The Supreme Court is expected to release all of its remaining decisions by the end of the week.

Opinions coming down the line include decisions on former President Donald Trump’s presidential immunity appeal, an abortion case from Idaho and a consequential challenge to the Biden administration’s censorship efforts. The next opinion day is scheduled for Wednesday.

Below are some of the most significant issues the justices will decide on in the remaining cases this term.

Administrative State Power

Under the Supreme Court’s 1984 Chevron ruling, courts are instructed to defer to reasonable agency interpretations of laws when the language of the statute is ambiguous. Critics argue Chevron deference gives the government an unfair upper-hand in litigation against its citizens, allowing agencies to assert their interpretations of statutes in court without facing real resistance, including on issues ranging from Second Amendment rights to religious liberty.

The Supreme Court could overturn Chevron deference in two cases brought by fishermen, Loper Bright Enterprises v. Raimondo and Relentless, Inc. v. Department of Commerce. In both cases, fishing companies sued after the National Oceanic and Atmospheric Administration implemented a rule requiring them to pay $700 a day to cover the salaries of federally-mandated on-board observers, which lower courts upheld based on Chevron.

Biden Administration Censorship Efforts

Wide-ranging government efforts to encourage social media companies to censor speech online came before the justices for oral arguments in March. The case, Murthy v. Missouri, asks them to consider whether the Biden administration’s conduct violates the First Amendment.

The Republican attorneys general of Missouri and Louisiana, along with five individual plaintiffs whose own speech was censored, brought the lawsuit. Documents obtained through their litigation demonstrated the government frequently asked companies to suppress “misinformation” on topics ranging from COVID-19 to the election.

A federal judge first issued an injunction in July 2023, finding the case “arguably involves the most massive attack against free speech in United States’ history.” The Fifth Circuit affirmed a limited version of the injunction blocking the White House, Surgeon General, CDC and FBI from coercing or “significantly encouraging” companies to censor speech.

Obstruction Charges For Jan. 6 Defendants

In Fischer v. United States, Jan. 6 defendant Joseph Fischer challenged the Department of Justice’s (DOJ) interpretation of the obstruction statute he was convicted under. The statute, Section 1512(c)(2), levies up to 20 years in prison against anyone who corruptly “obstructs, influences, or impedes any official proceeding.”

By applying the charge to defendants who obstructed Congress’ certification of the 2020 election, the DOJ impermissibly broadened a law intended to fight corporate fraud, Fischer argues.

The ruling could also impact special counsel Jack Smith’s prosecution of former President Donald Trump for allegedly seeking to overturn the 2020 election, since two of the charges in the indictment are connected to the statute.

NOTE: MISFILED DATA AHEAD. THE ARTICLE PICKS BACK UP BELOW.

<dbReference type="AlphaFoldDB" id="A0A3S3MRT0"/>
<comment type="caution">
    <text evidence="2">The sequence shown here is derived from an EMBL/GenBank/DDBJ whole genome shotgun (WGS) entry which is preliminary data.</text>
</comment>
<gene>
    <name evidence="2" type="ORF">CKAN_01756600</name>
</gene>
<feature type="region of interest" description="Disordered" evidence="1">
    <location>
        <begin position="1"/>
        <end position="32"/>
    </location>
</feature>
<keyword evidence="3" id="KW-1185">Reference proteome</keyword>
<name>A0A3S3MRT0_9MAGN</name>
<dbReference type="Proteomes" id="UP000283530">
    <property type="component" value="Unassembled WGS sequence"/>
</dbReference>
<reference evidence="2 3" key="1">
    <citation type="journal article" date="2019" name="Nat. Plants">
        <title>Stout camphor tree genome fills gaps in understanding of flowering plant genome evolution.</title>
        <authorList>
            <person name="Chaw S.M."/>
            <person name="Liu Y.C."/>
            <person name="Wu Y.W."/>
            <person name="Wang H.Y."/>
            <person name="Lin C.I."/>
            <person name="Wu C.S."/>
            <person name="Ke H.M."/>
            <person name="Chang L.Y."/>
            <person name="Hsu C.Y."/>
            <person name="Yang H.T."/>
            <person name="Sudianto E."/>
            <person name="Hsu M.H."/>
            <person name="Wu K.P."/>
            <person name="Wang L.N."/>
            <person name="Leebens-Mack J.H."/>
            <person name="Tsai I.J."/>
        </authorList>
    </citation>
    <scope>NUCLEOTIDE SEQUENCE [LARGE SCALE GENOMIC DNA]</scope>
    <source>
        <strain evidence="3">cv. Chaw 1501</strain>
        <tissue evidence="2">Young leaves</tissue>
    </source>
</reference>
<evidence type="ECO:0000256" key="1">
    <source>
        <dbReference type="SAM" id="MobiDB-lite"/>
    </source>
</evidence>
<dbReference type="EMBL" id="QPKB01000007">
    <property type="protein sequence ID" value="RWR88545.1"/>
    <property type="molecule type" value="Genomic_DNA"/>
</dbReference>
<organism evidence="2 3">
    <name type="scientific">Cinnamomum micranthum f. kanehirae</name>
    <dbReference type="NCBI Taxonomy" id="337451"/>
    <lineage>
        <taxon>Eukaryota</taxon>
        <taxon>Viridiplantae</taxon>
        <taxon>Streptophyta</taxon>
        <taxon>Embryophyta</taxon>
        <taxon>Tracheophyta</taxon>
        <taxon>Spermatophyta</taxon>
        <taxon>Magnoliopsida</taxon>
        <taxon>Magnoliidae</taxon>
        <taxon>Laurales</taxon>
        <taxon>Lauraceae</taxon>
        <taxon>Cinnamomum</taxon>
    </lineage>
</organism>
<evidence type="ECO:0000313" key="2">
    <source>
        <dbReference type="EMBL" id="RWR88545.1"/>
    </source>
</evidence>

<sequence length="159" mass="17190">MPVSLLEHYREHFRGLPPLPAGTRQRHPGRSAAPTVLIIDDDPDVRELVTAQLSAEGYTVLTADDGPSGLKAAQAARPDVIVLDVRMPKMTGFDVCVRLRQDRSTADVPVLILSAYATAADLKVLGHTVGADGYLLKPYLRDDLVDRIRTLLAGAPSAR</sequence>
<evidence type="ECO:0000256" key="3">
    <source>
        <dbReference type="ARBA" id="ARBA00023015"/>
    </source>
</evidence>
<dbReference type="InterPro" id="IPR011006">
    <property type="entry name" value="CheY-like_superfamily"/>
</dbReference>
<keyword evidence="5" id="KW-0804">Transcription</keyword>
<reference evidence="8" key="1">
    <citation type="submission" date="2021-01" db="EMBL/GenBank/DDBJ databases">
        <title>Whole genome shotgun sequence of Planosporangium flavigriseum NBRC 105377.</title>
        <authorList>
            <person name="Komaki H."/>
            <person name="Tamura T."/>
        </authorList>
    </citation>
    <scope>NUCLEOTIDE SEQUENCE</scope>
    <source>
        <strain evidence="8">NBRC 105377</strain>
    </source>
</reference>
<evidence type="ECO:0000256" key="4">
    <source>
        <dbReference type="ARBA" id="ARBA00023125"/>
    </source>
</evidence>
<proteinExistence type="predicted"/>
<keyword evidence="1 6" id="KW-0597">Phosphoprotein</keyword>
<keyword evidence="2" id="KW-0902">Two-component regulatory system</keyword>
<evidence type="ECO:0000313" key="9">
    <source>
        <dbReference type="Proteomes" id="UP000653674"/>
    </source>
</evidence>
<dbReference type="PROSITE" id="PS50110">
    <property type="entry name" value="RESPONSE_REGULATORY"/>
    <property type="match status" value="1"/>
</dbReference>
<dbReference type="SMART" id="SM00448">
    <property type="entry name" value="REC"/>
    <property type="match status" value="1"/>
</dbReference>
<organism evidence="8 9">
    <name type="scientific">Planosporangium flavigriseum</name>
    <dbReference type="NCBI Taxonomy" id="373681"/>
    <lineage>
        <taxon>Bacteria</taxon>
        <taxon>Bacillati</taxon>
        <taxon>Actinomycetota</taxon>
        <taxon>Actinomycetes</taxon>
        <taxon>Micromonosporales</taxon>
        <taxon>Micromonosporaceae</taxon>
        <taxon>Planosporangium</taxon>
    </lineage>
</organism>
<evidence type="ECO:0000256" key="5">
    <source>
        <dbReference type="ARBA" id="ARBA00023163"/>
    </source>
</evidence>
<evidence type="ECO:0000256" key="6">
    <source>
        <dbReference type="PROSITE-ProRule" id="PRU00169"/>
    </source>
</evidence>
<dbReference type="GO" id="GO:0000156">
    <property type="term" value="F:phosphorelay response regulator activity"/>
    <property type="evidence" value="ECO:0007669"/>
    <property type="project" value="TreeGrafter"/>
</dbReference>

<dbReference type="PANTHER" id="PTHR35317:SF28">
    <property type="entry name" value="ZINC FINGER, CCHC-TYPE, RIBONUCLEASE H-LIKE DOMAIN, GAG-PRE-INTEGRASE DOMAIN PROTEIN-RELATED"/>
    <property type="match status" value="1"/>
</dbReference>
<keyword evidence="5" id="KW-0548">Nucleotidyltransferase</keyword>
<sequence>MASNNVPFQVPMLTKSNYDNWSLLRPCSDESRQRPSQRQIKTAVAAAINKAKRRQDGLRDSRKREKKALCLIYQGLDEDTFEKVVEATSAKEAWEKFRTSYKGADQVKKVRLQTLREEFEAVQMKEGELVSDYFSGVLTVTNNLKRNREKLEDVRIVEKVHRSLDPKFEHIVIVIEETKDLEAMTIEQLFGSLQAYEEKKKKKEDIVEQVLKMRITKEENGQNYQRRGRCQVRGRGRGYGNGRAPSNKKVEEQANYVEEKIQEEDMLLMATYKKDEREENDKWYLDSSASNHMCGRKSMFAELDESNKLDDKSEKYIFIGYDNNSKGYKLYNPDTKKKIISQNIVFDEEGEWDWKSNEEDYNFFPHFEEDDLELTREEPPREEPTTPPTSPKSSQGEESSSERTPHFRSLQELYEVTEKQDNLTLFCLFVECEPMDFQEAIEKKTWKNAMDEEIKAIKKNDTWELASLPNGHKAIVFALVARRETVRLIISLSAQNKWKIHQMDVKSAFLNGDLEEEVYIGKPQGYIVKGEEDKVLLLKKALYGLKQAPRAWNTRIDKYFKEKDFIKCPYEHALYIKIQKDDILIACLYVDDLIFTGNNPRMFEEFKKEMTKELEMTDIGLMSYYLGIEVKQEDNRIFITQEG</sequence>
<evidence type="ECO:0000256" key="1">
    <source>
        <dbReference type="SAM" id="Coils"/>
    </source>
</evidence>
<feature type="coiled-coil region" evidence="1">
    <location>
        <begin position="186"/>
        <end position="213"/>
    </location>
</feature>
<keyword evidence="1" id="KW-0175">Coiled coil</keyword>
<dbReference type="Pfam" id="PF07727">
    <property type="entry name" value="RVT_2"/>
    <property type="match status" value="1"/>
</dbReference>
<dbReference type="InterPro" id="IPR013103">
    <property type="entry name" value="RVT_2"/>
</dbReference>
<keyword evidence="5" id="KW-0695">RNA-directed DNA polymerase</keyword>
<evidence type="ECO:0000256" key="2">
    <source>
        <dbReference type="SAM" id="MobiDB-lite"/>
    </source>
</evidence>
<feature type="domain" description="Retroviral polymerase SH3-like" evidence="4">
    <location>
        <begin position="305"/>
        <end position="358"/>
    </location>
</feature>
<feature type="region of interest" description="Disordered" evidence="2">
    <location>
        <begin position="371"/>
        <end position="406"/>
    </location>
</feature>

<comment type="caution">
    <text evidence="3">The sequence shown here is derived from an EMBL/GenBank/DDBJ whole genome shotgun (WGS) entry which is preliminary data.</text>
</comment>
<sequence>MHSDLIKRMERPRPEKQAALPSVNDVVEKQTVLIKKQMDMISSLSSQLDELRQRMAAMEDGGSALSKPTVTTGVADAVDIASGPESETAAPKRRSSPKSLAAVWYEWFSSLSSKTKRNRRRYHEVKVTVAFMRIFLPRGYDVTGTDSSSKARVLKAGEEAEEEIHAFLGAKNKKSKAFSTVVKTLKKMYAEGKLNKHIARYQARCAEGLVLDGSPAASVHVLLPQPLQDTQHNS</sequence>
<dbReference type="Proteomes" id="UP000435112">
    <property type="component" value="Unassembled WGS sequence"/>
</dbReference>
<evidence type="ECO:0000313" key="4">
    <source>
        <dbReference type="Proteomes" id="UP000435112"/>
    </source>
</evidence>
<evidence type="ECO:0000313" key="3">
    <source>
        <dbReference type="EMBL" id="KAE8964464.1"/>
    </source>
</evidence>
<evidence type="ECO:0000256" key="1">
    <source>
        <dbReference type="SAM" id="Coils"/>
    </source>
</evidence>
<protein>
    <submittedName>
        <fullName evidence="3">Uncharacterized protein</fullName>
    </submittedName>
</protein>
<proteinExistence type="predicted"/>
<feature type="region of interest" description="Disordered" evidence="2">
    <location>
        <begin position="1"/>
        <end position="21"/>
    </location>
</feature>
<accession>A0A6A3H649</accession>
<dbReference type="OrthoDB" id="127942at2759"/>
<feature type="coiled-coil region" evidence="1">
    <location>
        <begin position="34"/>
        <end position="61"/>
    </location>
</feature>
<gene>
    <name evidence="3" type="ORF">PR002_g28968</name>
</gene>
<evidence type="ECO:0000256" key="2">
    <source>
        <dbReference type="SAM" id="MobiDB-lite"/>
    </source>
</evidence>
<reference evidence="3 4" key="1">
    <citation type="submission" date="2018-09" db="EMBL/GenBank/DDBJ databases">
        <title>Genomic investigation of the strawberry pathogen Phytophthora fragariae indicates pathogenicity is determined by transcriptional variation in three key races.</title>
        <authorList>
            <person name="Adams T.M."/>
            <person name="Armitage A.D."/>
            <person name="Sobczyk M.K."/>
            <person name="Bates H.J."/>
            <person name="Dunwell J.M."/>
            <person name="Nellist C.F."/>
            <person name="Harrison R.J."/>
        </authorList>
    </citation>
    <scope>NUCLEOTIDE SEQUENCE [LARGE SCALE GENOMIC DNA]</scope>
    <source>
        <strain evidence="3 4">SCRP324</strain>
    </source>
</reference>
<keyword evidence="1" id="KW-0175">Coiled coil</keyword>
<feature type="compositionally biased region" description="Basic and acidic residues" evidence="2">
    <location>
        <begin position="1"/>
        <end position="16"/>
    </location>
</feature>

Idaho’s Abortion Ban

The Supreme Court will soon rule on what the Biden administration alleges is a conflict between a federal statute it claims mandates abortions and an Idaho state law banning abortions, except when necessary to save the mother’s life and in cases of rape or incest.

Shortly after the Supreme Court handed down its landmark ruling reversing Roe v. Wade in 2022, the Biden Department of Justice (DOJ) sued Idaho over its Defense of Life Act. The DOJ argues the pro-life law prevents emergency room doctors from performing abortions necessary under the federal Emergency Medical Treatment and Labor Act’s (EMTALA) definition of emergency “stabilizing care.”

The Supreme Court has allowed Idaho’s ban to remain in effect while it decides the case.

Oregon City’s Public Camping Ban

In an effort to address homelessness, Grants Pass, Oregon, instituted a ban on camping or sleeping on public property, initially fining offenders up to $295, KGW8 reported. The Ninth Circuit ruled that the Eighth Amendment prevents the city from enforcing its camping ban against homeless people when there is no other place to go.

The case, City of Grants Pass v. Johnson, considers whether the ban violates the Eighth Amendment’s prohibition of “cruel and unusual punishment” as the Ninth Circuit previously held.

Trump’s Presidential Immunity Appeal

Trump is seeking to dismiss his federal election interference case based on the argument that he has presidential immunity for official acts taken while in office. Lower courts rejected his argument, but the Supreme Court will soon rule on his appeal.

Trump’s appeal has delayed the case for months, causing the district court judge to cancel the initially scheduled March 4 trial date and making it all but certain that a trial will not take place before the 2024 election.

Other Remaining Cases 

The Supreme Court has yet to rule on a pair of challenges brought by the internet trade group NetChoice to Texas and Florida laws intended to combat viewpoint censorship online. A decision on Purdue Pharma’s bankruptcy settlement, which the DOJ challenged for the “exceptional and unprecedented” immunity it granted the Sackler family from future lawsuits over the opioid crisis, is also outstanding.

Additionally, the Supreme Court will decide next week whether the Securities and Exchange Commission’s (SEC) use of in-house judges violates the Constitution’s right to a jury trial.

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